Websites To Go Dark Friday For Sandy Hook Moment Of Silence

Websites To Go Dark Friday For Sandy Hook Moment Of Silence

Some major websites have decided to go dark on Friday as part of a national moment of silence to remember victims of the shooting at Sandy Hook Elementary School in Newtown, Connecticut.

The moment of silence will be observed at 9:30 am, the approximate time that gunman Adam Lanza forced his way into the school and began shooting, leaving 20 children and six adults dead. The websites chose to go dark as a way to join in on the movement, which already has more than 100,000 people and sites pledged to join in, CNN reported.

The Web Goes Silent campaign went viral on Thursday, with many people tweeting with the hashtag #momentforSandyHook to spread the word about the moment of silence.

Helping push the websites to go dark is Silicon Valley venture capitalist Ron Conway, who is leading the campaign along with Ryan Seacrest, Jack Dorsey, Britney Spears, MC Hammer, Suze Orman, and Tyler Florence. Conway is also an advocate of stronger federal gun control legislation, which reflects in the Web Goes Silent site.

The site reads:

“In the coming weeks and months, we must come together around common-sense solutions that will prevent the gun violence that has become all too frequent in communities across the country. 2013 is the year to take meaningful action; observing this moment of silence on Friday, we can signal our resolve to stop senseless deaths like these from happening again.”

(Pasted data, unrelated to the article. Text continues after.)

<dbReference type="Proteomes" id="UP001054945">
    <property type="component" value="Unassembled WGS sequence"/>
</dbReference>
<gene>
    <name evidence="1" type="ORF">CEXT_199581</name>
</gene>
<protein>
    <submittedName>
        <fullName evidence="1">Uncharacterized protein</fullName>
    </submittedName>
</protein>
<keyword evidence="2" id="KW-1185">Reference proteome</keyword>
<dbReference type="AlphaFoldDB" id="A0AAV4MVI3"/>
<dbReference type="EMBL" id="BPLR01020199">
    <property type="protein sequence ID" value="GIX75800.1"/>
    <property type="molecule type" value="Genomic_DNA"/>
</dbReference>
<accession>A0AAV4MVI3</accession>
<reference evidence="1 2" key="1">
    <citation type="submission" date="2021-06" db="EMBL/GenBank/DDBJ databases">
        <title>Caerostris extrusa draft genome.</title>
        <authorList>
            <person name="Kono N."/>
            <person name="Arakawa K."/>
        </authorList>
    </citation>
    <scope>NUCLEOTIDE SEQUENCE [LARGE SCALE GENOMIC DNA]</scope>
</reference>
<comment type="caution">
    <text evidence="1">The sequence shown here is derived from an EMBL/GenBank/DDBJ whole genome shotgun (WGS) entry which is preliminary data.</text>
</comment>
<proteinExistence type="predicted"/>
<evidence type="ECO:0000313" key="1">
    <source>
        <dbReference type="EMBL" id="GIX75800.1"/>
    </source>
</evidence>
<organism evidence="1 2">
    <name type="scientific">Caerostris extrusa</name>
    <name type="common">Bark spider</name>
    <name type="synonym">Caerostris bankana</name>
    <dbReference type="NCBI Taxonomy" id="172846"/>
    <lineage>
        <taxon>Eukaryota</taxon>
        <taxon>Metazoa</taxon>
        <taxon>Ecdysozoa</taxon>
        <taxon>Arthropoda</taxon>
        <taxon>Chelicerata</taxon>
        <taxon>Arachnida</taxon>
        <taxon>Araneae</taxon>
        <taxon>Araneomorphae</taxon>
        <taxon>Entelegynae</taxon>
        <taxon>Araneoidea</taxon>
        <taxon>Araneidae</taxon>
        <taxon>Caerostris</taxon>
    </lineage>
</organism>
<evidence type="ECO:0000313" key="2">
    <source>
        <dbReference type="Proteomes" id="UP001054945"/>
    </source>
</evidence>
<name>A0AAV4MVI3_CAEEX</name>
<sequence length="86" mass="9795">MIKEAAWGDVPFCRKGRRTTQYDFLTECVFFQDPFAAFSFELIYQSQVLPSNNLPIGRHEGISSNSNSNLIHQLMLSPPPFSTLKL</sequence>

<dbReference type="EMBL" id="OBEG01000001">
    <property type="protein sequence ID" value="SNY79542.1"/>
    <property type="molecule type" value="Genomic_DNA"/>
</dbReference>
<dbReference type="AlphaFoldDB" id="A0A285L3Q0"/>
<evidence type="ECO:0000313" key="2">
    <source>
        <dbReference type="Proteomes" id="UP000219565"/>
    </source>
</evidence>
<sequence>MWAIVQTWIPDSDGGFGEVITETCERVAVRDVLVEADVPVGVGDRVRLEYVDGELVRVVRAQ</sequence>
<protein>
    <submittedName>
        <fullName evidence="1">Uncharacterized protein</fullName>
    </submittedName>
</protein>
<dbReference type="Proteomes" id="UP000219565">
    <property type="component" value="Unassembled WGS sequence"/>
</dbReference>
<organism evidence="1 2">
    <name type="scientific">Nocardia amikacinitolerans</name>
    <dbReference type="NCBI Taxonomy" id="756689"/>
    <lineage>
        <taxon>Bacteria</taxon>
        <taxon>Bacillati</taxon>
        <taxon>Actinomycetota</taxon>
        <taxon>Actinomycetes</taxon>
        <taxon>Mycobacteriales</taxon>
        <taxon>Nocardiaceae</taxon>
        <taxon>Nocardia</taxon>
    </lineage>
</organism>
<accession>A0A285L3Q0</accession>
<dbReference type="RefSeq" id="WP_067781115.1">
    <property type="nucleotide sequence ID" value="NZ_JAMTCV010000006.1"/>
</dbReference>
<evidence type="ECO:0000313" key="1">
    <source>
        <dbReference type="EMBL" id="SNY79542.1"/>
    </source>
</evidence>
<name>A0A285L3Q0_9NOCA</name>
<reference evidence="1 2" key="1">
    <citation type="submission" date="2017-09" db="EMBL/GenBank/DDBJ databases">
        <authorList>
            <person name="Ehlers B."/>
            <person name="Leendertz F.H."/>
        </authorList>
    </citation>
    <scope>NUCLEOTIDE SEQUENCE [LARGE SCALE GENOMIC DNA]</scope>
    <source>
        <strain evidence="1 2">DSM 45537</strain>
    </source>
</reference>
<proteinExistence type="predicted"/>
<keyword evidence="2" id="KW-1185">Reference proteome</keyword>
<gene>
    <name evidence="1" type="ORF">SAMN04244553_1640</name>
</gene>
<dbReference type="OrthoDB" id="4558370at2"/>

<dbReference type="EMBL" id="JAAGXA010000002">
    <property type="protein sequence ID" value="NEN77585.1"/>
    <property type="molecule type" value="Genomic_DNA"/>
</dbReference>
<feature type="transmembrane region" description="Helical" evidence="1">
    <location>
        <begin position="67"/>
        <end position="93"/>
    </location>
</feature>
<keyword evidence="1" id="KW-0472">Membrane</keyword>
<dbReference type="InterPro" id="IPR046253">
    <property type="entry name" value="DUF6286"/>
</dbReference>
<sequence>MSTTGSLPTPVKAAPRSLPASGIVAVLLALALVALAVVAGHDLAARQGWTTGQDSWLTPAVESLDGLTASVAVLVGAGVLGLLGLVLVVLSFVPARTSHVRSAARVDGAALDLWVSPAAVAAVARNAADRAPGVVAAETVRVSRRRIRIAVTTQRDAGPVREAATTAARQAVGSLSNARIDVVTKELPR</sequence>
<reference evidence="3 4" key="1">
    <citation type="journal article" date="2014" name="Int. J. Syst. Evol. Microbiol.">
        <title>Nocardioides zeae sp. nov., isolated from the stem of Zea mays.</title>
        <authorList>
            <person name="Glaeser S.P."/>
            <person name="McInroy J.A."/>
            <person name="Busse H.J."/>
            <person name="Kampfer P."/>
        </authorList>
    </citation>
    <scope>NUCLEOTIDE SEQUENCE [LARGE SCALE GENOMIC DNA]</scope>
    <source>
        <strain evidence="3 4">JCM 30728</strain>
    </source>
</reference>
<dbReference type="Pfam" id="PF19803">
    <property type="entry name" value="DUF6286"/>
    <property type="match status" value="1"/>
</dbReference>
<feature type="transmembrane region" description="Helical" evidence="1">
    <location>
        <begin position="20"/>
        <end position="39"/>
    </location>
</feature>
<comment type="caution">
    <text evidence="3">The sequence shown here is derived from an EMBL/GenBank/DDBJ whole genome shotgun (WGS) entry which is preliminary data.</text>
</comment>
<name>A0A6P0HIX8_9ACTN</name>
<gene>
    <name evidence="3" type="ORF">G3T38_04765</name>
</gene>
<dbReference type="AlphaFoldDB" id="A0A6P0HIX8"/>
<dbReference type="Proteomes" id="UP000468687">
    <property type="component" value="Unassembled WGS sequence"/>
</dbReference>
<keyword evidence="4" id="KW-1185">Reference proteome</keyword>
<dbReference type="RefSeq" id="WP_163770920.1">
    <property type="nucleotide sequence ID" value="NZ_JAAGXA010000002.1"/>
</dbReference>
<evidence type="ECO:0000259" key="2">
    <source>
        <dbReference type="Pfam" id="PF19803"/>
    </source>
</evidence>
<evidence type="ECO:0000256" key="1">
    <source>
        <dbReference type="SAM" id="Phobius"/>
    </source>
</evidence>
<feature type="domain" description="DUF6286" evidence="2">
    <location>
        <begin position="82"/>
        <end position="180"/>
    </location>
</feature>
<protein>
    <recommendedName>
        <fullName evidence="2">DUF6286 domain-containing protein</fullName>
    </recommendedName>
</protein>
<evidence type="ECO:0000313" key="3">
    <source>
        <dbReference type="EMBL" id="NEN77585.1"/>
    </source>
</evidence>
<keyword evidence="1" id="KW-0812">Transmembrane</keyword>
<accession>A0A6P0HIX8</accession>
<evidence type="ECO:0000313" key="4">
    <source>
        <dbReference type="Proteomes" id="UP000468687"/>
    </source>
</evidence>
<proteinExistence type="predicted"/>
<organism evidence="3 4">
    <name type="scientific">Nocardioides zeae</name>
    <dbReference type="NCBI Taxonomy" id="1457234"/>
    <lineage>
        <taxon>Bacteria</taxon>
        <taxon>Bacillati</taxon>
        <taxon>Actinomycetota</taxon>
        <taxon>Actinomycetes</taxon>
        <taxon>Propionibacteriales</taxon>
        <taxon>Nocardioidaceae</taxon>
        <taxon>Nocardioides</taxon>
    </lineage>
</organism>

A similar tactic was taken earlier this year when sites rose up to oppose the Stop Online Piracy Act, which was seen as an attempt to censor the web. As sites like Reddit and Wikipedia went down to show the damaging effect SOPA would have had, it helped provide ammunition for opponents to defeat the bill.

The websites choosing to go dark can embed and official badge with a green ribbon, and the site, provides a script to make it easier for sites to do so.

People who visit the websites choosing to go dark will see a grayed-out screen with a white box in the foreground that reads, “We are observing a National Moment of Silence for the victims of the Sandy Hook tragedy.”